Tuesday, 27 November 2012

On-Demand and Catch-Up Services

 The internet has revolutionised so many areas of people’s everyday lives. It has changed the way we find and share information, communicate, and keep up to date with the latest news. Often overlooked is a fourth fascinating area that the internet has transformed: TV.

I remember a time when my parents would check the TV guide before going on a night out in case there was something on that they wanted videotaping. Just 10 years on, thinking back to that era makes me realise how antiquated and practically medieval the technology we used then was. I can imagine our children will laugh (the same way we laugh at our parents when they talk about having mobile phones the size of bricks) when we tell them that in the old days if you missed EastEnders and hadn’t remembered to but a tape on you missed it completely.

The advent of on-demand and catch-up services has been revolutionary for the TV industry. All major channels now have on-demand services. BBC’s iPlayer was first launched (excluding beta forms) in December 2007, just four years ago. A relatively short period has seen a massive expansion in this field and, as more people are switching on to the opportunities these innovative facilities provide, it has become impossible to ignore the trend. This has lead to a recent re-vamp for many channels as they work to make their on-demand services more efficient, instant and accessible.

How is this changing the industry though? Firstly, it means that advertisers are following viewers, increasingly putting more of their budgets into online. It also means that programmes are able to reach a wider audience, as viewers no longer have to choose between X Factor and Strictly – they can see both. Finally, as more on-demand services bring out apps for smart phones, TV has become more portable than ever before.

All this sounds great in theory. The problem is that it encourages ‘binge viewing’. I’d go so far as to say that iPlayer is detrimental to my degree. I watch so much stuff online that I just wouldn’t stay in for if it was only on TV. I didn’t just watch Sunday’s ‘I’m a Celebrity’ because I am entertained by c-list personalities sticking their hands into unknown concoctions of bugs (although watching Colin getting nipped by a crab was pretty funny), I watched it because I’m bored and it appeals more than starting that essay for Writing Society. For me, it’s a love-hate relationship. It’s great that I never miss anything, but sometimes I wonder how much I would really be missing (and how many more Firsts I would get) if Facebook, Twitter and iPlayer just went away.


  1. This is very true. On-demand and Catch up has completely changed the way people think about TV. Although you may want to watch something on the day it is aired as you've been waiting for the next episode for a week and know that if not you will only find out everything that has happened from Facebook and Twitter before you get round to watching it. Unlike back in the day, you can never really miss something on TV. It seems we can now choose what we want to watch and when. This has been made even easier for us with the built in catch up functions of Smart TVs. So now we don't even have to catch up on the smaller screens of computers and laptops. This seems amazing, and I have to say I love having such a wide range of programmes at my fingertips and the ability to watch what I want when it is convenient to me. However, as Tara suggests, this is hardly helping to solve problems of'couch potatoes'now allowing people hours on end of watching. It also tempts us unlike with TV. People can decide to start watching a programme from the first series that has been running for a while, therefore after each episode have the chance to watch the next section. How many of us can resist that when we have other much more boring and pressing things to do in life? And i mean whats another 30 minutes? Yet this soon adds up and I am speaking from experience when I say that days can disappear amazingly fast.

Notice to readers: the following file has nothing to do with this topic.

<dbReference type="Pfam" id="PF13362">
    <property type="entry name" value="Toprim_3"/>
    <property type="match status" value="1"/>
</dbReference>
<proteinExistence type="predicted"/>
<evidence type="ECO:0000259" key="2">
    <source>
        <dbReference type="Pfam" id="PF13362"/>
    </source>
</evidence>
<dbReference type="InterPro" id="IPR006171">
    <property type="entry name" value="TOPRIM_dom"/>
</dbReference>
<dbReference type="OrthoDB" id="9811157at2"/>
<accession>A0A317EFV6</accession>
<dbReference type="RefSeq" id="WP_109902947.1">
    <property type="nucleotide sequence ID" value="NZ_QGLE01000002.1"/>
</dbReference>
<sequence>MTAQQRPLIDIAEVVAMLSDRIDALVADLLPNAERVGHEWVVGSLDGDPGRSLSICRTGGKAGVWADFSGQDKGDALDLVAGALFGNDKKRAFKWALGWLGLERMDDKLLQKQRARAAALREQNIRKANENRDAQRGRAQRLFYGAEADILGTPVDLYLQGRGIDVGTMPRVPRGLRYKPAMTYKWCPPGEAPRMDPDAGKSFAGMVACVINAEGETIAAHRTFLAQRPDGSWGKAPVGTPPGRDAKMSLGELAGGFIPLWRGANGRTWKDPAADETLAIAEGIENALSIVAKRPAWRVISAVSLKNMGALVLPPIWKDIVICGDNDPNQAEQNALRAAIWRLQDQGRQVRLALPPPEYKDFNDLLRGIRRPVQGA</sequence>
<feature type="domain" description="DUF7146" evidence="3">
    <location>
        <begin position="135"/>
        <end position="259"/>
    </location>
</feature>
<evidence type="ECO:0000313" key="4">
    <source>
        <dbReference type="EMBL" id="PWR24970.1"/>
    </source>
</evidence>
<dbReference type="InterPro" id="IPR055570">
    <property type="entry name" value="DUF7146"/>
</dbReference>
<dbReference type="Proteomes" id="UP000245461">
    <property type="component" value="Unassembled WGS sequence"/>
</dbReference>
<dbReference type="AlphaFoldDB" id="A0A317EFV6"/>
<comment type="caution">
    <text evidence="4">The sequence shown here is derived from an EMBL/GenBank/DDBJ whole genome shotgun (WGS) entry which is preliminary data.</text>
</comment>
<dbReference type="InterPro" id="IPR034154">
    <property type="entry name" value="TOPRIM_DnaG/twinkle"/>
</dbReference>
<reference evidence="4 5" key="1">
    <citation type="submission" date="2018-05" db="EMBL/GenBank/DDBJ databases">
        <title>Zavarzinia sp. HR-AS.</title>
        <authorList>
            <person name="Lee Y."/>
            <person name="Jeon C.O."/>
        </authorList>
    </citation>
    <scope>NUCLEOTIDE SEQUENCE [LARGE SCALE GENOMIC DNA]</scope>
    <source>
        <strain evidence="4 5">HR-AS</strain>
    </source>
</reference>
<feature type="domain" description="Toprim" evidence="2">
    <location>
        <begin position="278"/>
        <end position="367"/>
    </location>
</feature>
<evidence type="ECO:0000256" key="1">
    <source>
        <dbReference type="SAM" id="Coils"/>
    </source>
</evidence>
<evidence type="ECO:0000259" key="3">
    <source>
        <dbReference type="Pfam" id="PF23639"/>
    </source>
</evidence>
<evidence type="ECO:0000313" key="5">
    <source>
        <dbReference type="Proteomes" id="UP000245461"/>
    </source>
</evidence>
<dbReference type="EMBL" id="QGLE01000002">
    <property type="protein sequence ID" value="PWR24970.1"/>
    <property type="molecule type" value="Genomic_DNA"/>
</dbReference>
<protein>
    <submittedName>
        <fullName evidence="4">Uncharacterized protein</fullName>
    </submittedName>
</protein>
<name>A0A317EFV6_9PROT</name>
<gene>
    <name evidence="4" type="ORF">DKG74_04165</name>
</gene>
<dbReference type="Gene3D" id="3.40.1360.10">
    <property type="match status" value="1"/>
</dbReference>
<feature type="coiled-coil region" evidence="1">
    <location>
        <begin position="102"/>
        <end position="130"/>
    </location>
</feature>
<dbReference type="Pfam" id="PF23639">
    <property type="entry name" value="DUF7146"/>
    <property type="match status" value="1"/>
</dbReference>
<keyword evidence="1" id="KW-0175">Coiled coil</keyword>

2. I think 4oD is the worst for this. Not only can we keep up with programs that are new and shiny but they put the golden oldies up there as well just to really make sure there is no way you are leaving their website without viewing at least three episodes of the first series of peep show (that you've already seen) and one documentary with no obvious conclusion.Creating a system whereby it is impossible to miss your favorite programs is not in itself evil. In fact, it has already gotten to a point where the idea of missing anything is rather ludicrous and around deadlines this can be particularly helpful. The benefit of all these catch-up devices is that suddenly you can make television work around your timetable rather than the other way round. Sadly, it is up to the individual to ensure that their timetable involves only the best quality programming.


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